A world view is a conceptual framework that helps tie everything together; it allows you to understand the world and your place in it.

Creating a writing world view can help you make decisions that may shape your writing future.

It could even help you slay your foes.

 

Rather than focusing on small sections of your writing reality, creating an overall world view could provide you with a more complete picture – of your writing life as a whole. Where it’s been, where it’s going, what you want it to be.

In particular, it could help you understand and cope with challenges and change.

Do you know what yours would read like?

 

Reader Challenge

In honour of last week being Words Matter Week in the US, let’s have a challenge.

Using the simple, surprisingly addictive six-word writing device, pen (and pixel) your writing world view.

 

How?

First, some background for those who are not familiar with the six word format.

As the story goes, Ernest Hemingway was asked to write a six-word story. He famously wrote “For Sale: baby shoes, never worn.”

What he did with this simple statement was prove that an entire story can be written in just six words.

Since then, SMITH Magazine took up their own slant on the six-word challenge. In 2006 they asked their readers to submit their own six-word memoirs. Thousands of submissions, much bickering over counting hyphenated words, dinner party challenges and several compilation books later, the six-word memoir is still very much alive and kicking.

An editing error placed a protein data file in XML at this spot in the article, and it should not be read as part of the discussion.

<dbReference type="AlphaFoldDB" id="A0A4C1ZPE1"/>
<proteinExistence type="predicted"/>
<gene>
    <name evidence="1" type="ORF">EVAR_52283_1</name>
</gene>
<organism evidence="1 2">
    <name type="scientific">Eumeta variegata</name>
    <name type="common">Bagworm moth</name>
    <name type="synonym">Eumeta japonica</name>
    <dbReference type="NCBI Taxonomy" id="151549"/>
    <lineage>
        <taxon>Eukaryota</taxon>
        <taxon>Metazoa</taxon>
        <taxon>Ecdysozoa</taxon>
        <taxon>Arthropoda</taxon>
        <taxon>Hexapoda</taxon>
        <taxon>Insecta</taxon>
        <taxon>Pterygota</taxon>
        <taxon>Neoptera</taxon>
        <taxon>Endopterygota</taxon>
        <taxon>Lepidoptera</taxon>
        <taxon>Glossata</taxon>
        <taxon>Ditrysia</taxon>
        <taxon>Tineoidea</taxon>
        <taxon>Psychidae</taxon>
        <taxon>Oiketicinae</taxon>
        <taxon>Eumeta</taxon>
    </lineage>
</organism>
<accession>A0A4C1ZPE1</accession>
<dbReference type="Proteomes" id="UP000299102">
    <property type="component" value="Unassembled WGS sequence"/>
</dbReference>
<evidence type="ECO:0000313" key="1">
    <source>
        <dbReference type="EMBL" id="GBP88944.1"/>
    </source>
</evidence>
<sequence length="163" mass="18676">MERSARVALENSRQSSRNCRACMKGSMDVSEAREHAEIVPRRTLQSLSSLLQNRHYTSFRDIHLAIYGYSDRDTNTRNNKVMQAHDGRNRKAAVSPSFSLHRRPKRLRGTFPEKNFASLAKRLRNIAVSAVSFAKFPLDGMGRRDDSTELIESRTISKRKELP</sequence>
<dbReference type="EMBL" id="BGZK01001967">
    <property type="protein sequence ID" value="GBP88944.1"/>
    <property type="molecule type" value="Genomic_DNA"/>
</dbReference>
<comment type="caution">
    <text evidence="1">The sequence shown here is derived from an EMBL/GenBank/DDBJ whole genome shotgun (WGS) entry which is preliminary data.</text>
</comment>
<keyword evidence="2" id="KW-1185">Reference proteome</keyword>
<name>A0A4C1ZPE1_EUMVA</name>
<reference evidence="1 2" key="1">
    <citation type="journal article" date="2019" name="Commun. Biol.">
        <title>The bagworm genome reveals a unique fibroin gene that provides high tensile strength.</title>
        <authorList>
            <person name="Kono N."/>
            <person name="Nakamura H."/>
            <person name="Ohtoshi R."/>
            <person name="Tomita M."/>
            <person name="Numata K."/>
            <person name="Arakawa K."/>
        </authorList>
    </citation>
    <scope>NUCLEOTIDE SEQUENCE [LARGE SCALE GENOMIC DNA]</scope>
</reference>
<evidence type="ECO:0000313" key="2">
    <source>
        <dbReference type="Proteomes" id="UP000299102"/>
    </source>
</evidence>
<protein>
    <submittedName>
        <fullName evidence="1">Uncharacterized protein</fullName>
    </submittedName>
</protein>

To get your mind going, here are some fave six-word memoirs from the first SMITH compilation book, Not Quite What I Was Planning: Six-Word Memoirs” (non-affiliate link):  

 

Cursed with cancer.

Blessed with friends.

–         Hannah Davies

Aging late bloomer

Yearns for do-over.

–         Sydney Zvara

No Wife.

No Kids.

No Problems.

–         Rip Riley

Coulda, shoulda, woulda:

A regretful life.

–         Joe Maida

 

My writing world view

What started out as a bit of fun, quickly developed into an obsession (like I need any more) and a more serious exercise.

So here are my attempts – tongue-in-cheek ones as well as more business-y  (for WORD SWORDS) – for you:

 

Thinking is easy. Writing is hard.

Words are my drug of choice

Red-haired word-warrior on war path

BRAVE. BOLD. BELIEVE. It’s about courage.

WRITER for hire. THINKER for free.

Straw at hand spun into gold

Wildly hire-able writer and storytelling fiend

Handforged, persuasive writing is sticky communication

Uses smarts over strength, with lion-heart

Word warrior slays fears and foes

Wilful red-haired teen, determined red-haired writer

Wordplay is better than foreplay

Obscure and famous in own lunchtime

 

And for fun (nothing to do with writing)…

A good bra solves life’s woes.

 

Now it’s your turn

What would your six-word writing world view read (and look) like?

 

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